Attorney Fees in Settlement Upheld

In Dahlman v. Consumer Product Safety Commission, EEOC Appeal No. 0720090004 (March 18, 2009) the Equal Employment Opportunity Commission ordered the agency to comply with the terms of a settlement agreement in which it agreed to pay attorney fees and costs to resolve a claim under the Equal Pay Act of 1963 (EPA), 29 U.S.C. § 206(d), et seq. Pursuant to the Commission's regulations, an agency found liable for violating the EPA does not have to pay attorney fees and costs as part of the relief. See 29 C.F.R. §1614.501(e)(1).

The administrative judge (AJ) consolidated the complainant's EPA claim with a disability discrimination claim she brought pursuant to the Rehabilitation Act. Following the first day of hearing, the parties settled both of the claims. In the settlement agreement, the agency agreed to promote the complainant to GS-13 following a fully successful appraisal; issue retroactive step increases; provide back pay; train agency employees on proper handling of medical information under the Rehabilitation Act; and pay reasonable attorney fees and costs, as determined by the EEOC AJ assigned to this matter, pursuant to the regulations in 29 C.F.R. § 1614.501(e).

Prior to the AJ's ruling on attorney fees and costs, the agency filed a brief arguing that the complainant was not entitled to fees for the EPA claim pursuant to EEOC regulations and Equal Employment Management Directive - 110 (MD-110), at 11-1 (November 9, 1999), which provides that while a complainant who prevails on claims under Title VII and the Rehabilitation Act is presumptively entitled to attorney fees and costs, a complainant who prevails under the EPA is not entitled to attorney fees at the administrative level. The agency did not contest that the parties intended fees and costs to be awarded for both the claims at issue in this case.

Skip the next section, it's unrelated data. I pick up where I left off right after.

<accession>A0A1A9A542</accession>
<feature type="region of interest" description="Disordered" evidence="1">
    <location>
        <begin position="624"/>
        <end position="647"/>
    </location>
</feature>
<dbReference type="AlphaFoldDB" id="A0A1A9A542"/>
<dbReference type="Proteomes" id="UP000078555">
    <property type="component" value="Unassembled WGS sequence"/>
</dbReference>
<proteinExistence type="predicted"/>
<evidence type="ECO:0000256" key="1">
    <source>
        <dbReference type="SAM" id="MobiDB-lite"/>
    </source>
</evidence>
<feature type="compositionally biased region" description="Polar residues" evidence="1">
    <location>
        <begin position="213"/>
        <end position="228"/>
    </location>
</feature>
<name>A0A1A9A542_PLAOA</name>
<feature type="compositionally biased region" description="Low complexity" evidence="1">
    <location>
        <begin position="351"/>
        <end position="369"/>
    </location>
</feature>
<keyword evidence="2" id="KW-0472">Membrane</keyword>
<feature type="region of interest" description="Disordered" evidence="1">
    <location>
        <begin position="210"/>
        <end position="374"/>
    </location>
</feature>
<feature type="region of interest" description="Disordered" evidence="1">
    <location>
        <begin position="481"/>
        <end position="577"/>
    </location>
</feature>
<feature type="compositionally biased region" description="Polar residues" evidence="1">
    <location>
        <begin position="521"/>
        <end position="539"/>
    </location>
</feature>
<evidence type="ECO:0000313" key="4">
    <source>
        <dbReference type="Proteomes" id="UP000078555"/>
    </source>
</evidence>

The AJ decided to award $62,369 in attorney fees and $773 in costs arising from the legal work performed in connection with both claims. The AJ stated that he was involved in all major settlement discussions, and that the parties intended that fees cover the attorney's work on all claims raised in the case. The AJ also ruled that neither contract law nor the Commission prevents the agency from agreeing to attorney fees to settle any complaint and noted that the agency may have reasonably traded off fees for other damages it may have been liable for after a hearing, e.g., more back pay, liquidated damages, and compensatory damages for the Rehabilitation Act claim. Additionally, the AJ noted that if the complainant went to federal court, the court could award attorney fees under the EPA, so payment of fees at the administrative level could deter the complainant from pursuing her claim in federal court.

In the agency's final order, it implemented the AJ's decision only in part. The agency agreed to pay $8,537 in attorney fees for the Rehabilitation Act claim, and total costs of $773.39, but rejected the AJ's award of $53,832.50 in attorney fees for work on the EPA claim. On appeal, the Commission found that the AJ properly awarded attorney fees for the work done on both claims for the reason in the AJ's decision, i.e., the AJ was authorized to do so by the agency in the settlement agreement it signed. The Commission, limiting its analysis solely to one of contract interpretation, determined that the language of the settlement agreement intended to include attorney fees for legal work performed on both claims; thus it declined to interpret the language to the contrary. The Commission ordered the agency to pay the full amount of attorney fees awarded by the AJ to the complainant.

* This information is provided by the attorneys at Passman & Kaplan, P.C., a law firm dedicated to the representation of federal employees worldwide. For more information on Passman & Kaplan, P.C., go to https://www.passmanandkaplan.com/.

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